Sales of previously occupied US homes slowed for the fourth month in a row as rising mortgage rates and record high prices discouraged home hunters.
The National Association of Realtors said Tuesday that current home sales fell 3.4% from April last month to a seasonally adjusted annual rate of 5.41 million.
According to FactSet, the pace of annual sales was higher than economists expected. Sales fell 8.6% from May last year.
After climbing at an annual rate of 6.49 million in January, sales have fallen at the slowest pace since June 2020, near the start of the pandemic, when they were running at an annual rate of 4.77 million homes.
Even though home sales were slow, home prices continued to climb in May. The national median home price rose 14.8% in May from a year earlier to $407,600. The NAR said it was the highest ever level as of 1999 data.
The housing market, a vital part of the economy, is slowing as homebuyers face increasingly higher home financing costs following a sharp rise in mortgage rates compared to a year ago.
Average long-term US mortgage rates had their biggest one-week jump in 35 years, after the Federal Reserve last week raised its key rate by three-quarters of a point to tackle the worst inflation in 40 years.
According to mortgage buyer Freddie Mac, the average rate on a 30-year home loan climbed to 5.78% last week, the highest since November of 2008 during the housing crisis.
The increase in mortgage rates was followed by a sharp increase in the 10-year Treasury yield, reflecting expectations for higher interest rates overall. The Fed has signaled its intention to continue its short-term rate hikes as it tries to cool the US economy without causing a recession.
The weekly average at the 30-year rate hovered slightly above 5% for most of May, so the most recent increase in rates has yet to be reflected in home sales figures.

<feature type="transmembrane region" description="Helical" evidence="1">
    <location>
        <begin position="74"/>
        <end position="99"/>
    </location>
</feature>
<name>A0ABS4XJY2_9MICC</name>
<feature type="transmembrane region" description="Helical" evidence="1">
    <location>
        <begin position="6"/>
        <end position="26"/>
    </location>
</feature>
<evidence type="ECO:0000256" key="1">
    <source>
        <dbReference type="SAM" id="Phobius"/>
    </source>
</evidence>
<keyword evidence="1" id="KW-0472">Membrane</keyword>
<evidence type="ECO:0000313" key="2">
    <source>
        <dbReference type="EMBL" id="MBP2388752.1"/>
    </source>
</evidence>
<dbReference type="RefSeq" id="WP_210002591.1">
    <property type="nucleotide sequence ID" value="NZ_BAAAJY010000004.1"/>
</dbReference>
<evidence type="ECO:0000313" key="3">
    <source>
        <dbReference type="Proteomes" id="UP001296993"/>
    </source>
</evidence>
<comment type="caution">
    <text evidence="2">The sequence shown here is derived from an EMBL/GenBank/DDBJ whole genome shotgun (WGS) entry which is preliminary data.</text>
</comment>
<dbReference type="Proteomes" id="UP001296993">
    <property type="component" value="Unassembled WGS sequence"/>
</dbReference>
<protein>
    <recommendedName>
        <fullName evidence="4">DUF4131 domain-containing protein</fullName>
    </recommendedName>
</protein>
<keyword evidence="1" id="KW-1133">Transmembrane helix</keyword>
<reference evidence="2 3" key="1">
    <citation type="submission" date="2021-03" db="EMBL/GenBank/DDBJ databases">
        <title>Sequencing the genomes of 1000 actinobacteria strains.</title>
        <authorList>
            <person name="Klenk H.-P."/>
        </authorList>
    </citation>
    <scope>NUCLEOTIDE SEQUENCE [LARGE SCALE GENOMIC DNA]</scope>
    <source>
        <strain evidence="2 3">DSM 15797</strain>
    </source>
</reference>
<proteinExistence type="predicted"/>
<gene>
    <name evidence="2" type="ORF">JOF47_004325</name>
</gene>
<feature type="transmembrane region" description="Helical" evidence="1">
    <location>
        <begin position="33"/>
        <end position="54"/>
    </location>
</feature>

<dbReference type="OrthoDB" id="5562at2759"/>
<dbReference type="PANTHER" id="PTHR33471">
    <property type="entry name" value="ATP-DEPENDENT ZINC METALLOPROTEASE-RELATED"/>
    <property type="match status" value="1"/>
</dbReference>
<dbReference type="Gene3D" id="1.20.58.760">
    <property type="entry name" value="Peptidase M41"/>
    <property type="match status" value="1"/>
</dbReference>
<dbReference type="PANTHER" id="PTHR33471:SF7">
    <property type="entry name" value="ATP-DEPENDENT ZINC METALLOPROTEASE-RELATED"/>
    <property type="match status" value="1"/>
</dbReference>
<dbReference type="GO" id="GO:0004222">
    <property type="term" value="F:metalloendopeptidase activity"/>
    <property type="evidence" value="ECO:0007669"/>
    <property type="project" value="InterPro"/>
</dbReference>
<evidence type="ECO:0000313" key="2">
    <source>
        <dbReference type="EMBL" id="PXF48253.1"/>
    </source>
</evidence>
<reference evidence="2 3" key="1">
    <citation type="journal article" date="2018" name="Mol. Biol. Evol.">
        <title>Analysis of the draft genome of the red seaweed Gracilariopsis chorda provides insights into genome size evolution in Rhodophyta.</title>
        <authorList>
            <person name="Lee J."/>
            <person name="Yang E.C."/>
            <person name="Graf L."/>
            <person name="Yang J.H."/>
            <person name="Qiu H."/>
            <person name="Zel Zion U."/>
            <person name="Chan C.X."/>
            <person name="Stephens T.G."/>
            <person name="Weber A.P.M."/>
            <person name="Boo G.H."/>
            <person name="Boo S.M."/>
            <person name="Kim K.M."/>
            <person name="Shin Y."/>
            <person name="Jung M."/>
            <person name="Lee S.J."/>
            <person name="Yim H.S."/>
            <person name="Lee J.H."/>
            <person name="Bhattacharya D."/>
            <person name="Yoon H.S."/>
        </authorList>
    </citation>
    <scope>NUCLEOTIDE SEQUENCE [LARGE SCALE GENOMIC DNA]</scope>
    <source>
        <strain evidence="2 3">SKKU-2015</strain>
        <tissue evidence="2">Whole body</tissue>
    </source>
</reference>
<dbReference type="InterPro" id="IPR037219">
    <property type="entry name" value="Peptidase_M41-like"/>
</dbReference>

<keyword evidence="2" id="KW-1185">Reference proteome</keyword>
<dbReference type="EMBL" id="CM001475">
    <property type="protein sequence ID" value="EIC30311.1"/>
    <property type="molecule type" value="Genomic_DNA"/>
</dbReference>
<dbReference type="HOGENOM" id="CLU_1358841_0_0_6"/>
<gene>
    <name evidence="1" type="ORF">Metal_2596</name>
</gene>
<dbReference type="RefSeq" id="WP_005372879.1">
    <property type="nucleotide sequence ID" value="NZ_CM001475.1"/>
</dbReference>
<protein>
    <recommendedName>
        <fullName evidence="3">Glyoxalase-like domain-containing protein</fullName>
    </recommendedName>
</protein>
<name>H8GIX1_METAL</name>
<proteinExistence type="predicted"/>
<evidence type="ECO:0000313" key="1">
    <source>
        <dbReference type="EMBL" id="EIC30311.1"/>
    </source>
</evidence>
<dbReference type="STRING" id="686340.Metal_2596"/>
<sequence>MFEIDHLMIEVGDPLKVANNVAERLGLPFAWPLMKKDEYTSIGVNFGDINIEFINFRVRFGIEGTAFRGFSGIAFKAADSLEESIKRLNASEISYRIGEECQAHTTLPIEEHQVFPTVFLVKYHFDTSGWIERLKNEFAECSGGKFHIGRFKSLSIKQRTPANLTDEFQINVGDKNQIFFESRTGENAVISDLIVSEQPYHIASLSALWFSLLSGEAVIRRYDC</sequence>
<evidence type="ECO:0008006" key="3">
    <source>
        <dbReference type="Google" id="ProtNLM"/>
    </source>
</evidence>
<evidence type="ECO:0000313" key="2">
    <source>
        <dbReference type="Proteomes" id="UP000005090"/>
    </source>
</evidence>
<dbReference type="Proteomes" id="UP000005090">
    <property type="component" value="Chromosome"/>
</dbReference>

“Today’s mortgage rates are knocking on the door to 6%,” said Lawrence Yoon, chief economist at NAR. “Given those conditions, I anticipate a further decline in home sales.”
Some real estate trends took the likes of buyers in the past month. As is usual at this time of year, the number of homes in the market increased in May compared to the previous month. Some 1.16 million properties were available for sale by the end of May, up 12.6% from April, but down 4.1% from April last year.
Nevertheless, at the current selling pace, the level of properties for sale is equivalent to a supply of 2.6 months, NAR said. This is up from 2.2 months in April and 2.5 months a year ago. This is still below the 4-month supply indicating a more balanced market between buyers and sellers.
Yoon expects the list of homes for sale to be running above the level a year ago by autumn.
This year’s decline in home sales has prompted some economists to adjust their housing market outlook for 2022. Realtor.com is now expecting US home sales to decline 6.7% from last year. That would still make 2022 the second-best year for home sales since 2021, according to Danielle Hale, chief economist at Realtor.com.
Yet despite high mortgage rates putting pressure on affordability, homes that were sold did not stay on the market for long. On average, homes sold in just 16 days after they hit the market last month, the fastest sales pace tracked by the NAR. April had 17 days.